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What could be a near rail-to-rail opamp with very low voltage for this use? LM386 seems to be out of limits for my needs.

How do I choose it from datasheets? What values are important (of course limits & power) but what else? Is there something more important than power inputs & current limits?

schematic

simulate this circuit – Schematic created using CircuitLab

on this schematic I did not calculate component values yet.

I want to make a very light and portable mic amplifier on 2 batteries. It should consume very low power and have medium/high amplification.

What could be a near rail to rail amp with very low voltage for this use?

I tried from this datasheet to guess that the LT1494 would fit this need. Is this correct? (If not, why?) LT1494 datasheet

For audio, will 100nF be ok for C1 & C2?

mic will be an electret connected device may be another amplifier or why not a speaker

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  • \$\begingroup\$ What's your mic? \$\endgroup\$ – Reinderien Oct 18 '18 at 21:41
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    \$\begingroup\$ The LM386 is not an opamp. Do you intend to connect a speaker to this thing, or does it connect to some other device? \$\endgroup\$ – JRE Oct 18 '18 at 21:44
  • \$\begingroup\$ What kind of microphone are you using? A dynamic microphone, or an electret microphone? \$\endgroup\$ – JRE Oct 18 '18 at 21:45
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    \$\begingroup\$ OP490 will run at +/-1.2V and can go to the negative rail, but the datasheet doesn't seem to describe the positive output limit when run on very low voltage supplies. Also quite pricey. analog.com/media/en/technical-documentation/data-sheets/… \$\endgroup\$ – Russell Borogove Oct 18 '18 at 22:03
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LM10C is one of my favourite op-amps and will run from 1.1 Vdc to 40 Vdc. The output will swing within 15 mV of the supply rails.

It's not particularly fast but should be entirely adequate for your needs.

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  • \$\begingroup\$ thanks all of you. I think I will try from LM10C & calculate components needed around, soon. \$\endgroup\$ – francois P Oct 19 '18 at 18:06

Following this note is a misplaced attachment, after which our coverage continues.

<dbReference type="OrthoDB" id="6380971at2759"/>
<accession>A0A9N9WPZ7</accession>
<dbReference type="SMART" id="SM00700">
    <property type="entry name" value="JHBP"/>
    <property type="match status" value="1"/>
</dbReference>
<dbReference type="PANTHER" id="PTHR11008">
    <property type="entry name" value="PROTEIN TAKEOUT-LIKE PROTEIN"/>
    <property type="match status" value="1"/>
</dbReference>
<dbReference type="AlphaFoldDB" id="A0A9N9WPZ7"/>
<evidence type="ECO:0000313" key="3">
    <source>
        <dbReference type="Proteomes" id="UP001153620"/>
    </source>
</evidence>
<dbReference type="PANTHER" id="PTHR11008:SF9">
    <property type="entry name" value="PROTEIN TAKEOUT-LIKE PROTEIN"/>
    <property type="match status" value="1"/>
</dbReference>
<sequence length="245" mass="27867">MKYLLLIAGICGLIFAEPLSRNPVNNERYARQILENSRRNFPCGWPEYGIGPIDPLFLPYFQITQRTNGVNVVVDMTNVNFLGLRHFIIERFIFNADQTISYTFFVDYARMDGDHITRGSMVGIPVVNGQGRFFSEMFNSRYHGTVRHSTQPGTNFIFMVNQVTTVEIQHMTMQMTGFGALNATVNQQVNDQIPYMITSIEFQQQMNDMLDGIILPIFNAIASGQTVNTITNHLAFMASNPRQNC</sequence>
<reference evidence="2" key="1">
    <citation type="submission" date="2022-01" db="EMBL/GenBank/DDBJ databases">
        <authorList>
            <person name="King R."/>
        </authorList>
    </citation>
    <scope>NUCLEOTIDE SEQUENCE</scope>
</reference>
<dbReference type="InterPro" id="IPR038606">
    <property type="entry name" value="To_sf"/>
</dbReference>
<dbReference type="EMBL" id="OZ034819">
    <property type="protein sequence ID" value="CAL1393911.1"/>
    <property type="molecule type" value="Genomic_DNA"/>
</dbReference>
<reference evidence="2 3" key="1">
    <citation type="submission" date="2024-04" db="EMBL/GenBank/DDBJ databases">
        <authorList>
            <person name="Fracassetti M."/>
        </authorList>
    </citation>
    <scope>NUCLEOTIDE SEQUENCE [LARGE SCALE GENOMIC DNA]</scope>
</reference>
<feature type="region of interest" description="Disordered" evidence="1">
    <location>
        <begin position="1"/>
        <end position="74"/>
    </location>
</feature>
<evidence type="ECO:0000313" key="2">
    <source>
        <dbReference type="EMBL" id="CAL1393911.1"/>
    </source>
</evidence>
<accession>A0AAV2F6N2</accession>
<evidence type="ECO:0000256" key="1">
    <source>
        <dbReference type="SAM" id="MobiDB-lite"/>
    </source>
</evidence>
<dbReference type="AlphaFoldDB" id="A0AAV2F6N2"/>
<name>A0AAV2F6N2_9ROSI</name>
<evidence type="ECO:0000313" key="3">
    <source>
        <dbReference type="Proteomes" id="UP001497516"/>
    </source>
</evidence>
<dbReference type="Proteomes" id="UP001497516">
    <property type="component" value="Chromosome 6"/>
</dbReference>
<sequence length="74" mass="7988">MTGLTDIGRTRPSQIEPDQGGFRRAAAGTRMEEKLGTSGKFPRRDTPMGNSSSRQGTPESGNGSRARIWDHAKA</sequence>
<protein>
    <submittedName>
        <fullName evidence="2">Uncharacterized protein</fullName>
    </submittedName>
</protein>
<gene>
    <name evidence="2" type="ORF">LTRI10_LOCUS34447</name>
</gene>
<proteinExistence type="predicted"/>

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IMO, your best bet is to do a parametric search on a decent distributor (Digikey has a pretty good setup). Note that you will want to select rail to rail as a parameter, and then the power supply voltage range- read those carefully as they can be split up into single ended and dual supply types, and you can miss a good candidate such as NCS2001, NCV2001. One important thing to note is that these opamps tend to have low gain-bandwidth products, so make sure the part you select has the chops for your microphone type (you didn't have that info on the schematic). In the worst case you can divide up the gain stages (helps with oscillation problems too).

Most won't have a problem running with split supplies or single supplies, your choice, but you might also add an output coupling capacitor in case you connect something that has DC coupling on the input, which would drain your battery quickly.

The LT1494 would likely not work well due to its extremely low gain bandwidth product of 2.4KHz.

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    \$\begingroup\$ Regarding C1 and C2, it really depends on the drive capability, microphone impedance, etc. \$\endgroup\$ – isdi Oct 18 '18 at 21:53
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You can run this circuit on only a single battery, if you wish. The output voltage will not be rail-to-rail, if you use only bipolar devices (even CMOS/MOS devices can only get "close" to rails and even then only if the ZLOAD is a light load. 1 Kohm is not a light load.)

schematic

simulate this circuit – Schematic created using CircuitLab

On 2.4 volts, assuming each gain stage is biased to VDD/2, you will get 1.2/ ( q/K*T) = 1.2 / 0.026 = 50X gain (34dB) per discrete bipolar transistor

To run on a single battery, adjust values of R3 and R4, to move Vcollector closer to VDD, and have Q2 operating with a higher Vemitter, so you can get more output swing.

A better approach for a single-battery is to drive the Vout from the Q1 collector (DC-blocked, of course). The load capacitance will strongly affect the bandwidth.

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Here is a better "opamp"

schematic

simulate this circuit

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